Peptides are short chains of amino acids, which are the building blocks of proteins. In a peptide molecule, amino acids are linked together by peptide bonds. The length of a peptide can vary, ranging from just a few amino acids to several dozen. When a peptide consists of approximately 2 to 50 amino acids, it is typically referred to as an "oligopeptide," while longer chains of amino acids are considered proteins.

Peptides play crucial roles in biological processes and are involved in various physiological functions in the human body, including:

Hormones: Some well-known peptides function as hormones, such as insulin, which regulates blood sugar levels, and glucagon, which has the opposite effect of insulin.

Neuropeptides: These are peptides that act as neurotransmitters or neuromodulators in the nervous system, influencing the transmission of signals between nerve cells. Examples include substance P and endorphins.

Antibiotics: Some peptides have antimicrobial properties and are used in the body's defense against pathogens. For example, cathelicidin is an antimicrobial peptide produced by the immune system.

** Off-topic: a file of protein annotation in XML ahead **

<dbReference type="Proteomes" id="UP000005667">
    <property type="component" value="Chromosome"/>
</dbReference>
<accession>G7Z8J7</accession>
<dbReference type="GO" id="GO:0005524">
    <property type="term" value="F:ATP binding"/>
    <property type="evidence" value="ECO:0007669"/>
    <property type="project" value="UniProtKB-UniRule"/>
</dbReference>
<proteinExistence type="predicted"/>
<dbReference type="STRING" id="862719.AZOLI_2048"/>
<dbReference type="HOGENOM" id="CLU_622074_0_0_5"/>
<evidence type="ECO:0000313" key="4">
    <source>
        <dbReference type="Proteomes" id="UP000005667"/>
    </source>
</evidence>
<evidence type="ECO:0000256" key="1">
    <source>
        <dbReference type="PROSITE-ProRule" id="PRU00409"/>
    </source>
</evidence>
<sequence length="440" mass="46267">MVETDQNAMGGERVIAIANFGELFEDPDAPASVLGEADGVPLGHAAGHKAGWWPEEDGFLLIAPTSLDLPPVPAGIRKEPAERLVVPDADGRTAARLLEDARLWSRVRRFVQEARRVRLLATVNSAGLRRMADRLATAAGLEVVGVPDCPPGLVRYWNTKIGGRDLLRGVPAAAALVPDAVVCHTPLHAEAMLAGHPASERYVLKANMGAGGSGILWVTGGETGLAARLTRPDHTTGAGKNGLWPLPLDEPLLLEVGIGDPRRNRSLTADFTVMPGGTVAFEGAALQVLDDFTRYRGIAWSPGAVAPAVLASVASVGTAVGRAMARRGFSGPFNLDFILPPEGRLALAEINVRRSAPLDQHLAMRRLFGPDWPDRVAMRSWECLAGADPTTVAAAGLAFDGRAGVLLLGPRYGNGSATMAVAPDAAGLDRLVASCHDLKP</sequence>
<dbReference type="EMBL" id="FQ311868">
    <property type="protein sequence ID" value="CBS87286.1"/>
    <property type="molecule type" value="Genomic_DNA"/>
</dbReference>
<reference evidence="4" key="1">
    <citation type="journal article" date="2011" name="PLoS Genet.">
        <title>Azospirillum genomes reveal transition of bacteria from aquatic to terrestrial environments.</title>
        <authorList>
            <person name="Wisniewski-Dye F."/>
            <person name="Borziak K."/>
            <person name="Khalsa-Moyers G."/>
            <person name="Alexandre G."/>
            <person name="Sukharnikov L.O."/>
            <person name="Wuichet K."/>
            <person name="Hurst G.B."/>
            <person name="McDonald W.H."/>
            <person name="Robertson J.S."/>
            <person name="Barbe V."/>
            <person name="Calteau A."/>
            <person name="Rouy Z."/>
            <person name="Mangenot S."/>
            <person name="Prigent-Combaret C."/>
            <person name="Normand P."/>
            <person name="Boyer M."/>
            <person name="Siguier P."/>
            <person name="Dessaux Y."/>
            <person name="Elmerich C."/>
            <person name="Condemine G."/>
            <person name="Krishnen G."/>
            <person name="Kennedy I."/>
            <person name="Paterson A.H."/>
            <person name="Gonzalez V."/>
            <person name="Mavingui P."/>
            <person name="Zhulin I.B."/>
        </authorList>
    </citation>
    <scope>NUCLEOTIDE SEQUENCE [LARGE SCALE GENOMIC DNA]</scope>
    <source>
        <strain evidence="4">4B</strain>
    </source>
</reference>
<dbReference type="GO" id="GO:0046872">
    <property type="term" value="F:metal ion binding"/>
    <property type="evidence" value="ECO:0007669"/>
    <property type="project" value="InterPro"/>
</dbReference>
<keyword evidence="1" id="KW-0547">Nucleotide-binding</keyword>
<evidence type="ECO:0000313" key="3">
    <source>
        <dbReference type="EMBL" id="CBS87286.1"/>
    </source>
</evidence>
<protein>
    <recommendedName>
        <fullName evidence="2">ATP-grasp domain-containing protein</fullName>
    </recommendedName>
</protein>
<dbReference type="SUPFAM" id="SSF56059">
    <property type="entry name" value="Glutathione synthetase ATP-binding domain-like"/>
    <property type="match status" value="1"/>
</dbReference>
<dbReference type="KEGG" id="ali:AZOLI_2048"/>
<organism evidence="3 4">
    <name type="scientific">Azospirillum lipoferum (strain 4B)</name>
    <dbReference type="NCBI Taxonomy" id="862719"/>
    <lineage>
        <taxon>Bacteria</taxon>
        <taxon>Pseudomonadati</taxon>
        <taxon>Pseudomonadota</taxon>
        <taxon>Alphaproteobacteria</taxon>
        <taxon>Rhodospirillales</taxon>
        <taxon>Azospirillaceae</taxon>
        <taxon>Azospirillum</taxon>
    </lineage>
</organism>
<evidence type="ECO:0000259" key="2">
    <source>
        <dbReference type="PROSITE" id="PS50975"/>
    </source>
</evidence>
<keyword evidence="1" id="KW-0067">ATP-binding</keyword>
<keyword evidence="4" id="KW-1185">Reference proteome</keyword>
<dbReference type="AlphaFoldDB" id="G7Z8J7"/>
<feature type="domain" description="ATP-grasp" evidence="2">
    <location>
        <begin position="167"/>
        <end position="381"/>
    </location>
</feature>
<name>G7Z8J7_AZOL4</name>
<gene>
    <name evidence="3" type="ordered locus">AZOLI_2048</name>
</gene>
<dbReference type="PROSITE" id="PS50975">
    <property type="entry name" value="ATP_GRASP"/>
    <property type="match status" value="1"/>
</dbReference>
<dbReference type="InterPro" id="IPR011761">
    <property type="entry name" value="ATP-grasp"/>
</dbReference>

Enzymes: Many enzymes responsible for facilitating chemical reactions in the body are composed of peptides. These enzymes play essential roles in digestion, metabolism, and other biological processes.

Cell Signaling: Peptides can act as signaling molecules, helping to regulate various cellular processes, including growth, differentiation, and apoptosis (cell death).

Transport: Some peptides assist in transporting substances across cell membranes or within the bloodstream. For example, angiotensin-converting enzyme (ACE) plays a role in regulating blood pressure.

Structural Support: In addition to their functional roles, peptides can contribute to the structural integrity of various tissues and proteins. Collagen, for instance, is a fibrous protein made up of peptide chains and is essential for skin, tendons, and bone strength.

Researchers have also been exploring the potential therapeutic applications of peptides, including the development of peptide-based drugs. These drugs can target specific cellular processes, receptors, or enzymes and are used in areas such as cancer treatment, diabetes management, and immunotherapy.

Peptides are a diverse and biologically significant class of molecules with a wide range of functions in the body. They continue to be a subject of extensive research in various scientific and medical fields due to their potential for understanding and treating various health conditions.